Yesterday marked one year since my grandmother passed away.
In a way, it feels like the year has gone by so frighteningly quickly, as I can remember the day she died, as that overused phrase goes, literally like it was just yesterday. In another way, however, it feels like she’s been gone so much longer than a year, which may be even sadder. I reflect on the time I had with her, the moments we shared between just her and myself, and I wish I could relive them all, especially the ones I can’t remember because I was too young. As time passes, those memories begin to fade, particularly those more distant ones, and to me that’s the saddest and scariest thing of all about losing someone you love.
Yet, although she’s physically gone from this world, she lives on in memories and all that she’s taught me, all the love she’s shared with me and my family. She’s always in my heart and in the back of my mind. Her legacy lives on through her daughters, my mother and my two aunts, through my grandfather, who’s undoubtedly lonely, but still living his life the best he can, and through her grandchildren: myself, my two younger siblings and my cousins.
To me, it’s funny, and beautiful, in a way, how grief has the power to bring people closer together, even if it’s only for a short time. The day of my grandmother’s funeral was a gorgeous, warm and sunny day. I remember that day perfectly as well. I remember the emotions, the little instances of sheer love expressed between my family members: my father wrapping his arms around my mother in a powerful embrace as she started to break down, me wrapping an arm around my youngest cousin’s shoulders as she quietly sobbed while staring blankly at the ground, my eldest cousin, turning to me and giving me praise for the eulogy I wrote, which my aunt read wonderfully, and then gently cupping her hand in mine and holding it for a while, my younger brother and I hugging during the part of the mass when we offer one another a sign of peace, and me spontaneously saying “I love you,” and him replying, “I love you, too.”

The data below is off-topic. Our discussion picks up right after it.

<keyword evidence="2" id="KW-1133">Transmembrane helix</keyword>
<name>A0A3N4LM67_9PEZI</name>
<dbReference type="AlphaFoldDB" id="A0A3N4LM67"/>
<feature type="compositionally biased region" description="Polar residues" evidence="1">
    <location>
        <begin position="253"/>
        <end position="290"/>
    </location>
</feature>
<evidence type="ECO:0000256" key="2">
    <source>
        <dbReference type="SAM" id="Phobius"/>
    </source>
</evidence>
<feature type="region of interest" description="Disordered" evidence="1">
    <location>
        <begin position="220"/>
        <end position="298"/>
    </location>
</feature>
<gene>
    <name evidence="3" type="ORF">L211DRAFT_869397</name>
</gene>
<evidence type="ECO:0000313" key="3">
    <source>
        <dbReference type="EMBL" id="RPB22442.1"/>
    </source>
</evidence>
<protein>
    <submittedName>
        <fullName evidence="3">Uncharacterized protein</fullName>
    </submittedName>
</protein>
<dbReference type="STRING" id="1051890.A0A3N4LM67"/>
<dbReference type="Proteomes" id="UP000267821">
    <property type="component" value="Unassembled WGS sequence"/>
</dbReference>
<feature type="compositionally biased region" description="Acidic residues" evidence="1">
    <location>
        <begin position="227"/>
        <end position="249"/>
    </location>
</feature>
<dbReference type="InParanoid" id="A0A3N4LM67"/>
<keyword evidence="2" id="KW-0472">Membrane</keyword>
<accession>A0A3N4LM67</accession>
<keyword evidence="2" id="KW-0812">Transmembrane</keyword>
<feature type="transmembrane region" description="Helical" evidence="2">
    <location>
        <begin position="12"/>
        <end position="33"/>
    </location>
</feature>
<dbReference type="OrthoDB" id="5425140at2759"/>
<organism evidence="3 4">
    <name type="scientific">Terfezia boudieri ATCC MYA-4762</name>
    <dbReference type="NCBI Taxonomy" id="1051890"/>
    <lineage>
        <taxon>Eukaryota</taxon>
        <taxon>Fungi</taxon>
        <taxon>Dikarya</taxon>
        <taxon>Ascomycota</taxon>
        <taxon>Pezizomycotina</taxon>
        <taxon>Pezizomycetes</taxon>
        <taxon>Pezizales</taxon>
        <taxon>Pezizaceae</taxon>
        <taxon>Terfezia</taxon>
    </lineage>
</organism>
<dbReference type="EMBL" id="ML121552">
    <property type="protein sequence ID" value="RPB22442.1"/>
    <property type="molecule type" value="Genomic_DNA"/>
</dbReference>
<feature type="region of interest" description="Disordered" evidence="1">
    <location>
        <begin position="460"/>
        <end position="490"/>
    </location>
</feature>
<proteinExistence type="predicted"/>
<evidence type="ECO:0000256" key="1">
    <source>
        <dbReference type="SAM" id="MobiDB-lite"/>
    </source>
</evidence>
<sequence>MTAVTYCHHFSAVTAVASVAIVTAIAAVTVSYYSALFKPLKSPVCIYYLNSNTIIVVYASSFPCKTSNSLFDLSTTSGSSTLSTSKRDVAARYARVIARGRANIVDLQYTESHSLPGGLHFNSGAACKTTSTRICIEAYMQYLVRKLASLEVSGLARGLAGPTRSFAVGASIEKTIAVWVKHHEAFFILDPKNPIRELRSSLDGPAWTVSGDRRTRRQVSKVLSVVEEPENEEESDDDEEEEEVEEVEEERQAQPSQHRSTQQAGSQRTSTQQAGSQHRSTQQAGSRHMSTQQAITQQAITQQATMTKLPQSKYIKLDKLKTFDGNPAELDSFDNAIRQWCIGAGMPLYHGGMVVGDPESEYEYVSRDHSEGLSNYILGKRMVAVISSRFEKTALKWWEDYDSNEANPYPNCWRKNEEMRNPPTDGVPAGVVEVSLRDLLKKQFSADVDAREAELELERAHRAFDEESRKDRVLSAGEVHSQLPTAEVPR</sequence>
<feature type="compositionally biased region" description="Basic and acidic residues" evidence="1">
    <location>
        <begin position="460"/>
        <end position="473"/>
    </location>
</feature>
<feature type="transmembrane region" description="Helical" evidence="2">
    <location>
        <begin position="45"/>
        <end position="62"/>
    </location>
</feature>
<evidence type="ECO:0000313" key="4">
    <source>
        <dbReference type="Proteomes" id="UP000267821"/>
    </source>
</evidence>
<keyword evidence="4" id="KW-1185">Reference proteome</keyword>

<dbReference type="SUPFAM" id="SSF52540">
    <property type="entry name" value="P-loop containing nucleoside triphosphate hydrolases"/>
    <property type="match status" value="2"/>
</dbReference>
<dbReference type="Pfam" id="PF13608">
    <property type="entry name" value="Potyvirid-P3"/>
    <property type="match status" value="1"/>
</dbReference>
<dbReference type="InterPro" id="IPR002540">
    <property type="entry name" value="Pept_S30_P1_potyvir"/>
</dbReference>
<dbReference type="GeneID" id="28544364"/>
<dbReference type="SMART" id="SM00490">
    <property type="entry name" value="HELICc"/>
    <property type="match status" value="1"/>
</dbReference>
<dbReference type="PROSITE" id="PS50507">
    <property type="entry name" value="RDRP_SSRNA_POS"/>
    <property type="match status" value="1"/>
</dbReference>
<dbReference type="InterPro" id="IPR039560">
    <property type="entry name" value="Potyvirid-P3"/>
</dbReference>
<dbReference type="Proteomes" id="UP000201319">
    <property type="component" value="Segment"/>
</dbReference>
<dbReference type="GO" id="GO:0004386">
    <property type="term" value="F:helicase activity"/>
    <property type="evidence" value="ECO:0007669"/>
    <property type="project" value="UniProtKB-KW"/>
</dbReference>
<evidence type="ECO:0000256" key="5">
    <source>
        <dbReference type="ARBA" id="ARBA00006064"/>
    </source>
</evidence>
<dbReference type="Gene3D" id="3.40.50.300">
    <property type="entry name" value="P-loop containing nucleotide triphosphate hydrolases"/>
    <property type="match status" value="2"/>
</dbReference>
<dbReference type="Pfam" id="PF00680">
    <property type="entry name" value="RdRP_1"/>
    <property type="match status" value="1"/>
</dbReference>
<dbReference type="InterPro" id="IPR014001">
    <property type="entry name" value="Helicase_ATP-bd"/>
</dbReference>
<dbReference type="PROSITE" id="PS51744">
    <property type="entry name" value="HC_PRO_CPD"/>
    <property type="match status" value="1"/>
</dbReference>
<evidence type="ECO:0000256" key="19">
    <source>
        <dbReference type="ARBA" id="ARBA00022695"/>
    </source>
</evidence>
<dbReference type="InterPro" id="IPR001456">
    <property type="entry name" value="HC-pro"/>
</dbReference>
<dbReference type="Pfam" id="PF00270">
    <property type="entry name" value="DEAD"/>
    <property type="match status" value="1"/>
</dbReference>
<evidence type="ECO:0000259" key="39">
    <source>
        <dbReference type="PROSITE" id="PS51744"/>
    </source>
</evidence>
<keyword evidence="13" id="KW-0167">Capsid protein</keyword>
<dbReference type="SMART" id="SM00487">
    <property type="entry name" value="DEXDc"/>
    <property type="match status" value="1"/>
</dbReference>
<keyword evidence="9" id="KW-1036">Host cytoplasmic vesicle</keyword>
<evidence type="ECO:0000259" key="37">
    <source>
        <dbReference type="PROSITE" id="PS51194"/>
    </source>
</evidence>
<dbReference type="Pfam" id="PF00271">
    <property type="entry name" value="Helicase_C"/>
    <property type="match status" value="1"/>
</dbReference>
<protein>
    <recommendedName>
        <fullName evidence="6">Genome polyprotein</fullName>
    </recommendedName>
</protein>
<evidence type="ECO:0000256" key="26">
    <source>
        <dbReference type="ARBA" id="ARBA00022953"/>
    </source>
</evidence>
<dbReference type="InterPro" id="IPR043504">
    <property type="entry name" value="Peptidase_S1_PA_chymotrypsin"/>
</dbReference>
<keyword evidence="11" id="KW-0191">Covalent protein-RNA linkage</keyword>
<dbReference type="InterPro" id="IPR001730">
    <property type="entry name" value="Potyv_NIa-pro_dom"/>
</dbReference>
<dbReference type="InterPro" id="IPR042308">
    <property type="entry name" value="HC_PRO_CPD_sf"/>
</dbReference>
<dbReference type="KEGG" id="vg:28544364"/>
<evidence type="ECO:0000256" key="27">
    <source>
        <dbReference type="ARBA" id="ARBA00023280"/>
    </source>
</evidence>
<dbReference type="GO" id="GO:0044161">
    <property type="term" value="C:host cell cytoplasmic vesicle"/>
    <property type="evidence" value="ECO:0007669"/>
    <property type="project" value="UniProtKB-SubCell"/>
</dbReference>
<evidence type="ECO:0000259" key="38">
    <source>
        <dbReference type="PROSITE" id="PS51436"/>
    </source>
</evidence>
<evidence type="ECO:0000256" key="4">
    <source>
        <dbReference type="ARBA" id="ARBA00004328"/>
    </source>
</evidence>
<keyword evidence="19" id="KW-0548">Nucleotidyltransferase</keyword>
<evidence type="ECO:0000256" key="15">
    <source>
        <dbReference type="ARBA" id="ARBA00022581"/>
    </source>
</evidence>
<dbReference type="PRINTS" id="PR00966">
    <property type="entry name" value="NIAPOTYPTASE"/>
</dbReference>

And then, there were quiet moments I had that day, reserved just for me, I suppose, since my grandmother had once said it herself that I was special: hearing a clear, sharp chirp outside after the mass was over, but not seeing a bird anywhere in sight, envisioning my grandmother sitting in a pew across from us, smiling brightly at me and blowing me a kiss, telling me to, “Tell Mommy I love you,” lightly running my fingers along the gold plated letters of my grandmother’s name, smelling cigarette smoke without seeing anyone smoking outside later that day as my cousins and I sat out in the warm sun outside of the restaurant, enjoying the simple beauty of a lovely end-of-the-summer day.
Those little moments are ones I’ll always carry with me in addition to all the happy memories that my grandmother’s life and sheer selflessness instilled in us all. Her love keeps me strong, and she’s forever in my heart.
I love you, Grandma. ❤
nor speak of me
and talk of me
as though I were
I loved you so…”